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Titanium Corporation Receives Grant To Research Extraction of Hydrocarbons and Minerals from Oil Sands Tailings

Without recovery, oil sands production is projected to lose 30 million barrels per year of bitumen and naptha by 2015. Click to enlarge.

Alberta Energy has awarded Titanium Corporation a C$3.5-million grant to research the value-added opportunities and environmental benefits of stripping out hydrocarbons and heavy minerals from oil sands tailings streams. Funding for this two-year project is being provided through Alberta’s C$200-million Energy Innovation Fund.

Titanium Corporation is a Canadian company that is developing a commercial process to maximize the value existing in waste material presently being deposited in Alberta’s oil sands tailings. Rather than channeling mine froth tailings into disposal areas, the mineral-rich stream is sent to a separation plant via pipeline where bitumen, titanium minerals, zircon and naphtha are to be recovered for commercial use. (Earlier post.)

Not only can this research result in processing industrial waste into beneficial products, but it has the potential to significantly reduce emissions and improve the environment by extracting bitumen from tailings rather than from mining.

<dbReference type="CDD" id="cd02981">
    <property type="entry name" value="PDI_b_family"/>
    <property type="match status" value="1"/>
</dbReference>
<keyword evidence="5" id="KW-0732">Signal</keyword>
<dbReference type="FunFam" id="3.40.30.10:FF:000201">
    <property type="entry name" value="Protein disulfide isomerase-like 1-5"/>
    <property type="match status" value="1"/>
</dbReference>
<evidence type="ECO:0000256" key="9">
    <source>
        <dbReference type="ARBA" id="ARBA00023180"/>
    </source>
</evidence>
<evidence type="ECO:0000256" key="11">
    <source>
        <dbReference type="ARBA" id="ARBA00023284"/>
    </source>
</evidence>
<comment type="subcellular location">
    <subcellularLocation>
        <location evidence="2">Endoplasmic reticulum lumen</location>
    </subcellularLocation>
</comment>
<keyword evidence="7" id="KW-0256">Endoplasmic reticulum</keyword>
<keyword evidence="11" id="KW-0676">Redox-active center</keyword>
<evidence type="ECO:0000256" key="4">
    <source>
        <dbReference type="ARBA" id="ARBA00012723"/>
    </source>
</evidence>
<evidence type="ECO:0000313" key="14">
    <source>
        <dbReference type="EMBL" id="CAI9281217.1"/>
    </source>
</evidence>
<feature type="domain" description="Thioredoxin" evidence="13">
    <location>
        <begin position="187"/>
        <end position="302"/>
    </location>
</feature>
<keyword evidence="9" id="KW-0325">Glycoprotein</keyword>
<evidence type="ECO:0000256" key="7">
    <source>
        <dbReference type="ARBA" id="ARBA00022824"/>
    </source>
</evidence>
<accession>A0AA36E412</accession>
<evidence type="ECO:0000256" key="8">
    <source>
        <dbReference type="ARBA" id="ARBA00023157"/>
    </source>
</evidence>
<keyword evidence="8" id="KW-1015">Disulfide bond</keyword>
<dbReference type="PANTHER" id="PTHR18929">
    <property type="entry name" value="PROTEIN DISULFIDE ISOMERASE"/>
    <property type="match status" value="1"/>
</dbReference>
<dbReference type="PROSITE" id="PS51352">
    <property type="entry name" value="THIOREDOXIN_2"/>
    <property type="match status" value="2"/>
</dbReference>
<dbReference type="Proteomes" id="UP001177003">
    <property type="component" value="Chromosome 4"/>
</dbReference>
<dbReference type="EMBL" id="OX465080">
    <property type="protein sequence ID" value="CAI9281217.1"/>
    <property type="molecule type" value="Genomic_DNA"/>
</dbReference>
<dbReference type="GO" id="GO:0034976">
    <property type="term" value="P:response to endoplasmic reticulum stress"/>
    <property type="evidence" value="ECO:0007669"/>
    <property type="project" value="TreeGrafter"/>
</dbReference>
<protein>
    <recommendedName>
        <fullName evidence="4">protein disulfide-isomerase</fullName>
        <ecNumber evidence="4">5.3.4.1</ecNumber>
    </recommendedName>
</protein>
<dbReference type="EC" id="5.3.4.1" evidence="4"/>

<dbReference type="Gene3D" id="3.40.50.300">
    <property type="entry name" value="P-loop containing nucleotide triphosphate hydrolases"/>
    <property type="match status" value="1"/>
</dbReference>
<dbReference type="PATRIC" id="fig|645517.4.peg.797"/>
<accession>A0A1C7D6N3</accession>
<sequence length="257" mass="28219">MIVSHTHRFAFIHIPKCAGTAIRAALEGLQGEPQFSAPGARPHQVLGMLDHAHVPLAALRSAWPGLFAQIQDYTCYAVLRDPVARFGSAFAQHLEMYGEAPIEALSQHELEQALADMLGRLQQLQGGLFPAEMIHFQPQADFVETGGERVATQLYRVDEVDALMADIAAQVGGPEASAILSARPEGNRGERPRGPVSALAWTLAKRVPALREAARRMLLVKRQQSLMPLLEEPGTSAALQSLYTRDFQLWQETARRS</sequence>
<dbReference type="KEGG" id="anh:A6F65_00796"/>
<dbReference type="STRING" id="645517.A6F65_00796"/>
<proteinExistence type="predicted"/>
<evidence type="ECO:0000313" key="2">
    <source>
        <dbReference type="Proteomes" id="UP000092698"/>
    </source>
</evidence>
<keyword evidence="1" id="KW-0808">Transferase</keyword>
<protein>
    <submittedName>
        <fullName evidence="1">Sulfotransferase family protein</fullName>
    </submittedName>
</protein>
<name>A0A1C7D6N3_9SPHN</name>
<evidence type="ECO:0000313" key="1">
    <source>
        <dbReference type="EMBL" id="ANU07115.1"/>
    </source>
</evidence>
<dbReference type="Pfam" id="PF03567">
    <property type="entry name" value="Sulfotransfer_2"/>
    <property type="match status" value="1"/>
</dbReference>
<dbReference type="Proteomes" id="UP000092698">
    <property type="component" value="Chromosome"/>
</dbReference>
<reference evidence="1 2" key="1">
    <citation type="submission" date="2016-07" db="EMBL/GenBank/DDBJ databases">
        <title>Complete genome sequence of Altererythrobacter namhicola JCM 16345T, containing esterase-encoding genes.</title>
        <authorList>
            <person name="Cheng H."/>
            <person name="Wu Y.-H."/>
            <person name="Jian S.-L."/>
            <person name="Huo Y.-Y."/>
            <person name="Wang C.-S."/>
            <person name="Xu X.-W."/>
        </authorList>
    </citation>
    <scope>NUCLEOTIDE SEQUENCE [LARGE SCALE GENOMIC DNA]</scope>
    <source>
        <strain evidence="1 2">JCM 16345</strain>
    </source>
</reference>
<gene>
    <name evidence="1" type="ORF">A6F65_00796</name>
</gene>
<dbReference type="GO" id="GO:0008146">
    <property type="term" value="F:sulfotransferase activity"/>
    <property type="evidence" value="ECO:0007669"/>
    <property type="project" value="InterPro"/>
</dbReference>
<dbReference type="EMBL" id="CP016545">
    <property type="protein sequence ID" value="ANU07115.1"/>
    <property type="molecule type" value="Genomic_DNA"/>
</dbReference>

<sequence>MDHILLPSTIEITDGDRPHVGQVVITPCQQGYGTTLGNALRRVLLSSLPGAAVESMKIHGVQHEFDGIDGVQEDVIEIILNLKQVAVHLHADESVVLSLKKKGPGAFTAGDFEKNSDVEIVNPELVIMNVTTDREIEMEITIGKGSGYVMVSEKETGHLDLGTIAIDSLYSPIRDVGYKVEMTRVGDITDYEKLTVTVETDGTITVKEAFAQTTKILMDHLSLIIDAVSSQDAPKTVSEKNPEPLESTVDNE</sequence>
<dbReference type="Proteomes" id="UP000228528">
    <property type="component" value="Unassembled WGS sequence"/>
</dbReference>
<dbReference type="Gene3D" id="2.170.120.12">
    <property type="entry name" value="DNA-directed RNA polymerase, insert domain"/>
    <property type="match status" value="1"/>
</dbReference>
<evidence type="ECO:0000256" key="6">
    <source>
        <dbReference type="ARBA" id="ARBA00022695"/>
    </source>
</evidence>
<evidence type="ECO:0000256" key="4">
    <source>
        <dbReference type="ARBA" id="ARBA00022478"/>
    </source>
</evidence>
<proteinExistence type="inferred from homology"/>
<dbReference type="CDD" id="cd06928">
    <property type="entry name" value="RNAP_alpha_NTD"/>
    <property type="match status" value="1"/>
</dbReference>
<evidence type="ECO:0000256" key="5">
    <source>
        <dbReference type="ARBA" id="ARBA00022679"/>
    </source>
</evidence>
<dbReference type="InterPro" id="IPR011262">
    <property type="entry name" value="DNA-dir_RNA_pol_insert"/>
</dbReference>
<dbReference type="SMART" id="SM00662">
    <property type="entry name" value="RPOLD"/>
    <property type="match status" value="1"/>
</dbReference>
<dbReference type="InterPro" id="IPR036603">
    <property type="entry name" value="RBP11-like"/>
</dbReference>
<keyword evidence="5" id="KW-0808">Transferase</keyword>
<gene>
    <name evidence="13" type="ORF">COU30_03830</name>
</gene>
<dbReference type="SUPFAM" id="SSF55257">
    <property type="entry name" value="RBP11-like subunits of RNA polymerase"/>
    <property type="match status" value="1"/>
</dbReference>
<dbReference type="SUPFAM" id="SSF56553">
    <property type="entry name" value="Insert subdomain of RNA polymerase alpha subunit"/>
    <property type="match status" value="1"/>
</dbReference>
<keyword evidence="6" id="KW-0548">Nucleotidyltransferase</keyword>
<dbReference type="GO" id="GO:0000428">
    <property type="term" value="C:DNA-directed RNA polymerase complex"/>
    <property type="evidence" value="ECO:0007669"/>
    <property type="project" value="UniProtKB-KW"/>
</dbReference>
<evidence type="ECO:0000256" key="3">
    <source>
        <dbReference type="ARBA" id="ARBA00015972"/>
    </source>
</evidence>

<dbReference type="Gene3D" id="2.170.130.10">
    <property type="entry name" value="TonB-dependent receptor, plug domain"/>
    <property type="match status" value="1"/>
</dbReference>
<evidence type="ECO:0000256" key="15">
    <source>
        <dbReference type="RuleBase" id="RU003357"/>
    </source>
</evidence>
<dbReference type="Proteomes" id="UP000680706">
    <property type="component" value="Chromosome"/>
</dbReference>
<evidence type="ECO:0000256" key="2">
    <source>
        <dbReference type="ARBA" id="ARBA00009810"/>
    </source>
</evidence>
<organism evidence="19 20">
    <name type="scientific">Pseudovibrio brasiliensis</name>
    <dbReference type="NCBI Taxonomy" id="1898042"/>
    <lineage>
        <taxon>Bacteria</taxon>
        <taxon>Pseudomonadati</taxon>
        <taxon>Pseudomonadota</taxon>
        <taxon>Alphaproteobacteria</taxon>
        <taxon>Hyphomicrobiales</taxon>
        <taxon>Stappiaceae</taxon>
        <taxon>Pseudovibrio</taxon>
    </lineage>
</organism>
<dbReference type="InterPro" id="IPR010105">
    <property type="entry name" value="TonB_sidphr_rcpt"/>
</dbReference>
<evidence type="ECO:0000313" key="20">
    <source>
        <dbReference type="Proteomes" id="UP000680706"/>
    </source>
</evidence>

—Energy Minister Mel Knight

The heavy minerals contained in the oil sands deposits are concentrated by the bitumen extraction/recovery process (en route to oil production). The majority of these minerals are contained in the oil sands froth treatment plant (FTP) tailings stream. Titanium Corporation’s process will intercept FTP tailings near their discharge into the tailings pond.

Two processing facilities will then treat the material recovered. A Primary Concentrator Plant will produce a Heavy Mineral Concentrate. This concentrate will then be separated in a Mineral Separation Plant into final products: ilmenite, leucoxene and zircon.

More than 90% of the world’s titanium minerals are sold to the pigment industry, which manufactures products for the paint, coating, paper and plastics industries. Another important use of titanium is in making alloys. Zircon sand is in high demand worldwide and is used by the ceramic, refractory and chemical industries. Naphtha, a liquid hydrocarbon, may also be recovered through the research project and reused for processing bitumen prior to upgrading.



Rafael Seidl

So what does cleaning up the tailings do for the quality of the waste water? Is net water consumption per barrel of oil from tar sands reduced at all?

Harvey D

It is rather odd that the Oil Sands Industries cannot pay to clean up their own mess with their yearly $39 billion profit.

Recycling-cleaning the many trillion gallons of harmful chemical mixtures in the tailings pounds will cost $$ billions, if it can be done.

Who should pay for it?

A pollution clean-up levy of $5+ a barrel could be a way to finance the works, otherwise we may have to live with those pounds for centuries.